A2596: Passed 31-3.  This bill, conditionally vetoed, would remove the requirement for one- and two-family residences to be equipped with a portable fire extinguisher.

“This laudable goal must never cede to issues of public safety,” Gov. Chris Christie said in his CV message.

Instead, Christie recommended that the Department of Community Affairs conduct a study of the law toward possible revisions.

 

A2648: Passed 34-1. This bill prohibits employer retaliation against any employee who discloses information regarding the job title, occupational category, and rate of compensation of any employee for which it is a violation of law to discriminate against an individual.

In his conditional veto message, Christie said, “This bill is part of a patchwork of proposals that were passed together ostensibly to aid gaps in gender pay through increased reporting and notice requirements.”

This bill would not help accomplish that. “Instead, the bill will burden countless employers with onerous reporting requirements, thereby driving up the cost of public contracts, which are ultimately shouldered by the taxpayer,” Christie said.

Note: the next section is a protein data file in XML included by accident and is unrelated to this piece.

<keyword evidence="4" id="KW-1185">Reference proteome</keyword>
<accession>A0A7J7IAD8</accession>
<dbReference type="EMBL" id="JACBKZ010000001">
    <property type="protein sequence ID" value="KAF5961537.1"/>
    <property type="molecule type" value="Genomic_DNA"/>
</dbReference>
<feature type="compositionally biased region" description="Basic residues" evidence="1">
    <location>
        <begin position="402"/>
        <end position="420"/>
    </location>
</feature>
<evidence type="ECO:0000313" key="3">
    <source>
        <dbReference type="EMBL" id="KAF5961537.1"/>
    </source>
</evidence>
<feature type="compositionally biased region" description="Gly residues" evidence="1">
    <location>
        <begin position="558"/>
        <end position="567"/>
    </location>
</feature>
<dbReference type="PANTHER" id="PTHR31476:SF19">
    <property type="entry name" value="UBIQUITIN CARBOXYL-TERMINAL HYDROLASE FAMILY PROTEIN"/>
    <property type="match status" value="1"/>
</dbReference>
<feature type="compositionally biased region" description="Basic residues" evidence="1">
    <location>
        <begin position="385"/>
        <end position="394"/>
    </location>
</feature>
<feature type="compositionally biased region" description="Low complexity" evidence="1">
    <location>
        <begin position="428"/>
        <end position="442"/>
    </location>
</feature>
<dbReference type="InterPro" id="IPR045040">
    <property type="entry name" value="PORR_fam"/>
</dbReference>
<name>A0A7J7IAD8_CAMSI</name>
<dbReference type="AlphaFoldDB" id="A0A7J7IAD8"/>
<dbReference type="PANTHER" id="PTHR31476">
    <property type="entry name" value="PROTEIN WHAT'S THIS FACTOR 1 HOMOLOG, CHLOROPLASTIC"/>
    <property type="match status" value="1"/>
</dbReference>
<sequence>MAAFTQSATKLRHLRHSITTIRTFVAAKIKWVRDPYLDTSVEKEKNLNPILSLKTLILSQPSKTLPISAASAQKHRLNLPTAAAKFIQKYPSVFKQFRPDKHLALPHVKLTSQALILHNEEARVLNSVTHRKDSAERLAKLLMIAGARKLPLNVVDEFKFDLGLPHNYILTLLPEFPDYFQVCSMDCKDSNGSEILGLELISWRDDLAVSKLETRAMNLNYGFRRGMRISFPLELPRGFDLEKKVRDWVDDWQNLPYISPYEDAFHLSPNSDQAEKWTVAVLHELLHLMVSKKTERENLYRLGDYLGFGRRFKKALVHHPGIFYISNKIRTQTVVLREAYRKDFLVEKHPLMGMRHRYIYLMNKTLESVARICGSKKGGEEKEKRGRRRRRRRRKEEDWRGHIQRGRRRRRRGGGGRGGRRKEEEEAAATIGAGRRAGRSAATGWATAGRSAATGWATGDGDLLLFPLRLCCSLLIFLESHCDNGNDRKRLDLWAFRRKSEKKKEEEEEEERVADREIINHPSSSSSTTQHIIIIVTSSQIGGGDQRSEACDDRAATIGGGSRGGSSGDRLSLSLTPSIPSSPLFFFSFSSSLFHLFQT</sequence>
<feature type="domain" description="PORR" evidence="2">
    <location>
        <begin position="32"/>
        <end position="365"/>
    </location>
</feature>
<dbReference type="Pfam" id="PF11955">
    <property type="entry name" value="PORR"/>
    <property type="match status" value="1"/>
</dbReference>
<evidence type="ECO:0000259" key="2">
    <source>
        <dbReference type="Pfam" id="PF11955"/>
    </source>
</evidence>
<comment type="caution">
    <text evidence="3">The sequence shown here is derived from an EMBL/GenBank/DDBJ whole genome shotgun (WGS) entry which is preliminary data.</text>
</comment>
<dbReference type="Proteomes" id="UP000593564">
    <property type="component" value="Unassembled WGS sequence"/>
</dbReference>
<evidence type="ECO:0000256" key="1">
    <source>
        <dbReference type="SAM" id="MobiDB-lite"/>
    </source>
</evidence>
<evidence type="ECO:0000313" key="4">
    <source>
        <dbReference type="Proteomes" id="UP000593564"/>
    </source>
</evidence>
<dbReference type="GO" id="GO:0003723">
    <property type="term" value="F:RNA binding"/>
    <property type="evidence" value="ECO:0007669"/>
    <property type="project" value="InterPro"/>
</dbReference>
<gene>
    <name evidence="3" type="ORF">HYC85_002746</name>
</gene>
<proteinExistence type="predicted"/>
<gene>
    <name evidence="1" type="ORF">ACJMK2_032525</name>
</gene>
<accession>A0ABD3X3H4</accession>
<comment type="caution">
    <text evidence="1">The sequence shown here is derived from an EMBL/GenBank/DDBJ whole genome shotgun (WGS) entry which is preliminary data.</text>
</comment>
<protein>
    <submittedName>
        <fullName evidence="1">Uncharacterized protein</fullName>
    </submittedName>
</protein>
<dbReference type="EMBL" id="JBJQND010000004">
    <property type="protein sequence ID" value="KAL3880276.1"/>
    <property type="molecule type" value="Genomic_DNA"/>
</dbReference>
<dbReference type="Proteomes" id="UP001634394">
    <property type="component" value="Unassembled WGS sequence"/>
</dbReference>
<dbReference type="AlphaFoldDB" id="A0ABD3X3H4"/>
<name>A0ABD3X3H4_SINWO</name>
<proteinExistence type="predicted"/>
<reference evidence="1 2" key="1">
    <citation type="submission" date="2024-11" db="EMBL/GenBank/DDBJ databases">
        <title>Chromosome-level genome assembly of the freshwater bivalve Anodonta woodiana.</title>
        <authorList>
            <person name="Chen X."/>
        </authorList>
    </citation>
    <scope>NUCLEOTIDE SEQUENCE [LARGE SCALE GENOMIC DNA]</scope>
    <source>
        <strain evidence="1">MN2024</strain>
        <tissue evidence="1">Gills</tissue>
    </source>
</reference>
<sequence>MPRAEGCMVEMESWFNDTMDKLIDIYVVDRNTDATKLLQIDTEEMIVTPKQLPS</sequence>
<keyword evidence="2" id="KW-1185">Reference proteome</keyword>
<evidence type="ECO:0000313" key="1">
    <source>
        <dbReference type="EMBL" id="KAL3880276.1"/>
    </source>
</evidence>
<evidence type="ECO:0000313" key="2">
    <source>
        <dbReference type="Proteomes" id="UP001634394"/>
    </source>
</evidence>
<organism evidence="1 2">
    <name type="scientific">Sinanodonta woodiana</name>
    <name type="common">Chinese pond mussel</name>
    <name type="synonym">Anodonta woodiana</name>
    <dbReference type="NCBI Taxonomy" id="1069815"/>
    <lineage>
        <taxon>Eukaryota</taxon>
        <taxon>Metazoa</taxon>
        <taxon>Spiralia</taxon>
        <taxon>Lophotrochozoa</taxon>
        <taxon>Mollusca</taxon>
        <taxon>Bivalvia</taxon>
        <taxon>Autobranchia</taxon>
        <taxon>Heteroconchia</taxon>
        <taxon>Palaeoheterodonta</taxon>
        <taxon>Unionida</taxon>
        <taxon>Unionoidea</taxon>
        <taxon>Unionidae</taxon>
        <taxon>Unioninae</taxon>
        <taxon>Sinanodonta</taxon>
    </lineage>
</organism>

He recommended among other things that the changes under Conscientious Employee Protection Act are more consistent with the Law Against Discrimination, so the language should be removed from the former and incorporated into the latter.

 

A2878: Passed 36-0. Prohibits employers from requiring disclosure of an employee’s personal computer user name or password.

Gov. Chris Christie conditionally vetoed the bill, saying privacy needs must be balanced an employer’s need to hire appropriate personnel. In some cases, an employer’s innocuous question could lead to litigation, he said.

He suggested several changes to tighten the bill that he said would provide protections for employers as well as employees. Passed in Senate: Laser pointer restrictions, shared services facilitation, more